• Find that by using frustration tactics they get rewarded – especially if some parties are keen to “get a deal”.

  • Want to appear to be negotiating by being at the meeting, but have no intention of allowing progress.

  • Think that winning the argument is negotiating – it is not.

    How to Deadlock the Negotiation –

Trust in Negotiations – Beware

Trust should not be confused with Making Assumptions.

In reading quite a few articles and blogs on the meat supply crisis over the past days, it is clear that many who should know better have been making a lot of assumptions about the performance of contracts and subcontracts. They appear to be trusting their systems because they seem to have been working safely and efficiently. Managers prefer not to go looking for trouble, especially when the numbers are looking good. And of course they are able to say that they have an audit system in place, and all sources are subject to regular checking. But all of this is based on assumption and not trust. This problem applies to retailers, banks, broadcasters, in fact just about all organisations.

All of us are guilty of making similar assumptions when buying. We assume our favourite suppliers are selling us safe food and we assume our favourite brands contain exactly what it says on the label. But now we know different.

Assumptions are dangerous. Making decisions based on assumptions is taking unnecessary and sometimes very high risks. Most weeks I will observe and analyse many negotiations. On most occasions I witness negotiators assuming their counter party to be making honest and truthful statements, even when they themselves are lying through their teeth! Strange but common behaviour.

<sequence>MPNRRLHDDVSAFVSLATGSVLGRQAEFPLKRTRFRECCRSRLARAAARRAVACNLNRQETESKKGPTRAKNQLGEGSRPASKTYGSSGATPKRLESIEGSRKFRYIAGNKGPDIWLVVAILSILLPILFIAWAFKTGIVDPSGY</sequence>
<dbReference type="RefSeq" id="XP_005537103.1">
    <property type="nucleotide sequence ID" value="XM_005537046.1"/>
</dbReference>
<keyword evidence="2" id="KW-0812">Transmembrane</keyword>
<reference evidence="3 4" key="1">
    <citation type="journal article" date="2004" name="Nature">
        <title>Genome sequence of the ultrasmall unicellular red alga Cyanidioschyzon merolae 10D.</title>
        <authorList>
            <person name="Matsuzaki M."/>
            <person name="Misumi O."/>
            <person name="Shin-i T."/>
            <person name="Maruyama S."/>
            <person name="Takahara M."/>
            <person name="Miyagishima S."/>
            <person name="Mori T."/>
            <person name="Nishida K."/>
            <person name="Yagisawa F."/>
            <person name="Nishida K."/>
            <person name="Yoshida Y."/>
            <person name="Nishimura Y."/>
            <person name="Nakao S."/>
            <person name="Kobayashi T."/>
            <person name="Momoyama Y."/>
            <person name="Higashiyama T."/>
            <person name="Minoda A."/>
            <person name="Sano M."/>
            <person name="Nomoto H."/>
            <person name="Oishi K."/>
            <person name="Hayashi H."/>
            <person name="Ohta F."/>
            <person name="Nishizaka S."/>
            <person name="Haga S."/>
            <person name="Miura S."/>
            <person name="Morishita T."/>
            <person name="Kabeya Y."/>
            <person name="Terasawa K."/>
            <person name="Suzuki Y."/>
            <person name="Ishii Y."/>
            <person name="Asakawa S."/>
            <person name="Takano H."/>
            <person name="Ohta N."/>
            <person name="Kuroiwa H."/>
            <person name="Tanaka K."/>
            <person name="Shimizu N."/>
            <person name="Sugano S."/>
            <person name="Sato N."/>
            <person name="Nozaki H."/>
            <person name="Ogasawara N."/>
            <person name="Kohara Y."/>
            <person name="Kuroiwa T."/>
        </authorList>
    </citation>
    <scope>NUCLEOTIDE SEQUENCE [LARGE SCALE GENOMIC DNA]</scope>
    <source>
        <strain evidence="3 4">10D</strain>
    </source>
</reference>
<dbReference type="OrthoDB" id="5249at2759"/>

Quite often assumptions are not challenged because the individuals do not know how to. They are not able to phrase questions properly; they are uncomfortable challenging statements and are fearful to upset the other side and so “lose” the deal; they know something is not quite right but not sure what, so they let it go; once the deal has been done it is for others to implement – if it goes wrong, or does not work out they can avoid the blame and pass it on down the line.


  • Trust is built up over time between parties. It becomes established as agreements are honoured exactly as agreed – not just once, but every time.
  • Trust is a major part of a relationship, a corner stone.
  • Trust allows each side to “know” how the other party will act, not just an expectation but a promise that will be fulfilled.
  • One can expect (and be right) that secrets and confidences will be kept. The parties know if the trust is ever broken it can never be repaired.